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Re: orion differing perspectives on Essenes (long)
In a message dated 97-09-12 14:50:25 EDT, you write:
<< When Yadin got the Temple Scroll near the end
of the Six Day War, with instructions to build a temple, on land just then
back in Israel's control, did he want to build a temple? Surely not. Not
only did Yadin think the Essenes were rather odd Jews, but he himself
wasn't particularly religious. Does politics enter into the differences in
accounting for the early discoveries between Sukenik and his son and Trever
and Brownlee, the latter two both politically pro-Arab? Of course.
Some have tried to write on this subject. E.g., N. Silberman
recorded some reminiscences of interest, but failed as plausible history.
One of the most direct attempts is by L. Schiffman. Larry is not shy. He's
a great guy, good sense of humor, and he kindly sent me a copy years ago.
"Confessionalism and the Study of the Dead Sea Scrolls" _Jewish Studies_ 31
(1991) 3-14. But, despite several worthy and learned observations, this
is a problematic and biased account. He properly raises the issue of
"pluralism" within Judaism and Christianity. But there are unsupported
assertions (e.g., that debate on closeness of Qumran and the early Church
"had to do with internal issues of modern Christianity") and omissions
(e.g., K. Stendahl; insufficient notice of Joseph Baumgarten, etc.) It
properly raises issues of some Christians wishing either to distance from
or connect with Essene Jews, and adds post-Holocaust developments, but
doesn't plausibly join them together. Motives of Christians studying
Rabbinic literature (pre-1948) were more complex than suggested: e.g.,
little Second Temple literature was available. The article sometimes
emphasizes the diversity within Judaism and Christianity, while at other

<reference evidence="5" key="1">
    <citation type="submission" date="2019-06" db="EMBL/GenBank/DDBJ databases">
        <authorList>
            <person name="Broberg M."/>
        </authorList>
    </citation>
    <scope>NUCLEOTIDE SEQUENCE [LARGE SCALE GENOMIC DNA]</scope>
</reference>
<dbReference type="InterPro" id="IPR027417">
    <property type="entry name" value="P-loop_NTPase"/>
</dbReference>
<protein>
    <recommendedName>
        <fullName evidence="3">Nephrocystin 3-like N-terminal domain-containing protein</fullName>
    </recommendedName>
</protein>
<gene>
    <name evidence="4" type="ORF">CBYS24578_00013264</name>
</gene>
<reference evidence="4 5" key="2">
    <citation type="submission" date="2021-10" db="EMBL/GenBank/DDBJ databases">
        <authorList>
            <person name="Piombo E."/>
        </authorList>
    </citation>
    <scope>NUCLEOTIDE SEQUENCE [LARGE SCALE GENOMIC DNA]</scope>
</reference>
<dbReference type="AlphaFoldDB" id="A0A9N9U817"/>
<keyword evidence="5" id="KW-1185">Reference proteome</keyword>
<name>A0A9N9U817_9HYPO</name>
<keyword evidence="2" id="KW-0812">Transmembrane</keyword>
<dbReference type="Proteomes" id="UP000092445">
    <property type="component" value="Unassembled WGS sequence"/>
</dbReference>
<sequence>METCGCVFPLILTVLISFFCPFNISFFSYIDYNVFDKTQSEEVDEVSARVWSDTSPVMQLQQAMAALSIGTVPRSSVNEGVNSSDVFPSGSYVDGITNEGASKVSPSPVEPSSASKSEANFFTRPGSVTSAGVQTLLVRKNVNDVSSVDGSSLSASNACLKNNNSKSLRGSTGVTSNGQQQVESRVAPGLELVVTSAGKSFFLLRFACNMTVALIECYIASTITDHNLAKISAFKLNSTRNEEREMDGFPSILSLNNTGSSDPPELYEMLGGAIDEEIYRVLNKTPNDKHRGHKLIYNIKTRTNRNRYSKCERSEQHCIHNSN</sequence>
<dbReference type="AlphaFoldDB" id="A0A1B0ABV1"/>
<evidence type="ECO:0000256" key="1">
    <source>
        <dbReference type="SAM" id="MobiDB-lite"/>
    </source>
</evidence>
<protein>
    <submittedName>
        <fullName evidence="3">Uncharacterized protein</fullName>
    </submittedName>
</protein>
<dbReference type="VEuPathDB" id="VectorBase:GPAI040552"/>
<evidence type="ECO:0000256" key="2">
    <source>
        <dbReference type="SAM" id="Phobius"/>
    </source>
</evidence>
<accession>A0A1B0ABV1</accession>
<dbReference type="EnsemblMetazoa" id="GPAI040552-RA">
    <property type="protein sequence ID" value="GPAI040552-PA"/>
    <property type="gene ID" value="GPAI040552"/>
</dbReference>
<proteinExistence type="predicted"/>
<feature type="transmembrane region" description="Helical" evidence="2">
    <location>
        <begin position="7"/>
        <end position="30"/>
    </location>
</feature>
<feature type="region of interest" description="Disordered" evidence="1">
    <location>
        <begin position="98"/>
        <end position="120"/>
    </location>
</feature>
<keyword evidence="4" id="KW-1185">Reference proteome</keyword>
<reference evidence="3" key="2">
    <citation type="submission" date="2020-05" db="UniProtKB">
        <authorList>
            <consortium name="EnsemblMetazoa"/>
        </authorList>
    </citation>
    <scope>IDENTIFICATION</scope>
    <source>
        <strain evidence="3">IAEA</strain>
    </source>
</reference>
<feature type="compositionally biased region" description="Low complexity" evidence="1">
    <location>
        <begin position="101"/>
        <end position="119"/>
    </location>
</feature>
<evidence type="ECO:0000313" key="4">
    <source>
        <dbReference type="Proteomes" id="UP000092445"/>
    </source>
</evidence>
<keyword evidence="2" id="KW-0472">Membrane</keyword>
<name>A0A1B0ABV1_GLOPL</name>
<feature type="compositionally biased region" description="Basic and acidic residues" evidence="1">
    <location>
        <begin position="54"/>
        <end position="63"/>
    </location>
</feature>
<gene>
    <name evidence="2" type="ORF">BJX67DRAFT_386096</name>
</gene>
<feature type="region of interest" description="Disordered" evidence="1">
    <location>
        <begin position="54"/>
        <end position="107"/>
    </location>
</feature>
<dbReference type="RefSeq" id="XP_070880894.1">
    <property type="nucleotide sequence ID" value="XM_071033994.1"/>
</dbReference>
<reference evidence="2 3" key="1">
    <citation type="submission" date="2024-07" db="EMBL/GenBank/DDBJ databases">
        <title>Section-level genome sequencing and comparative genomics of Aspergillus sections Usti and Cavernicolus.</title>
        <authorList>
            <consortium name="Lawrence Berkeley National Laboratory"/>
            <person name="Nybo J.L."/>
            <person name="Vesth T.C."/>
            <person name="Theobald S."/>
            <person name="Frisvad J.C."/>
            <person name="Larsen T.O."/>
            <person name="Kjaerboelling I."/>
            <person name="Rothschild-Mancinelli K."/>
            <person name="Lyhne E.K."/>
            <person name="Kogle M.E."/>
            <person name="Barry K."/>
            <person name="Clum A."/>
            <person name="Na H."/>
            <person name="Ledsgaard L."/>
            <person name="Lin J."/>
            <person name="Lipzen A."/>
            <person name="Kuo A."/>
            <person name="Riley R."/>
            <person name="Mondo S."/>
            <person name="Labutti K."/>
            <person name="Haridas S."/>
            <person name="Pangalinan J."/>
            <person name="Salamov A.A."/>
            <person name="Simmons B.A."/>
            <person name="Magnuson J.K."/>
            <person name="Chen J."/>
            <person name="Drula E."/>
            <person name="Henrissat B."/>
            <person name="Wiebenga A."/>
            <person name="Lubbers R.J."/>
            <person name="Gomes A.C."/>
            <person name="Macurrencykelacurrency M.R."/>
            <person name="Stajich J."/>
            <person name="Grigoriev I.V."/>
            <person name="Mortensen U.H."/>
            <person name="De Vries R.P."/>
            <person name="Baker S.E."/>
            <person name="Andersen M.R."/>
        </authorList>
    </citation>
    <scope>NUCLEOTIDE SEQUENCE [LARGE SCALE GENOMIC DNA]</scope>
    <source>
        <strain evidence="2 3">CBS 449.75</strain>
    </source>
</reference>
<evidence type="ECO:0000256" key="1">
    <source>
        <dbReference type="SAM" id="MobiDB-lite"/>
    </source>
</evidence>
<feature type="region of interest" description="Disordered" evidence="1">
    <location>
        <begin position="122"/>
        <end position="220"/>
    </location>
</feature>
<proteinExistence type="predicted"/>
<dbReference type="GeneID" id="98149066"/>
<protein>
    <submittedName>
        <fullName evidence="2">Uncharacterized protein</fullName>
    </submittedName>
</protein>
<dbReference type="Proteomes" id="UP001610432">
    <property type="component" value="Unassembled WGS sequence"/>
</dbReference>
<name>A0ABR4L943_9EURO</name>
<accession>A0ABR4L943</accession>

times (without justifying the switches) positing a Jewish and Christian
dualism. [E.g., Yadin, Carmignac, and Brownlee--Jew, Catholic, and
Protestant agreed on Alexander Jannaeus as Wicked Priest; not all issues as
sorted out by prior commitment. And the idea that the "Essene hypothesis"
was promulgated by conspiracy of like-minded insiders is simply absurd.]
Schiffman argues that the order of scroll discoveries influenced
the characterization, which lately emphasizes halakha. (Though, may I say
again, "halakah," strictly speaking, does not appear in the scrolls.)
Schiffman sees this as revealing their true Jewish character. Yet were the
first scrolls--Isaiah, pesher Hab., Gen. Apoc., hodayot, milhamah, serek
hayahad--not Jewish? Of course the legal texts are of essential importance.
But shall we assume with the author that his rather halakhocentric view of
Judaism is the only or true Judaism, ancient or modern?
I'm not picking on Larry Schiffman, just responding to an ambitious
and learned and flawed article. Also, I do not wish that we constantly
focus on a hermeneutics of suspicion. Much of Qumran scholarship
concentrates on the relevant data.
But, I do suggest, that when a scholar, for whatever reason,
invites us to ignore evidence (e.g., of Pliny read correctly, or of
inkwells, etc.) or asks us erase Essenes from history or to imagine Qumran
mss or archaeology to show what they do not (e.g., Judaism as a whole, or >>
It may be interesting that on the day in 1948 May 14-15 when the State of
Israel was declared, the reading from the portion of the Torah was a metes
and bounds description of the Temple, i. e. so many cubits this way etc. I
know, I was the one who read it on my Bar Mitzvah, the 5th of Ivar in a
little Synagogs in New York City.
It seems obvious that is some kind of message. I ask the scholars to look it
up and verify that what I say is true and correct.
NYU Law JD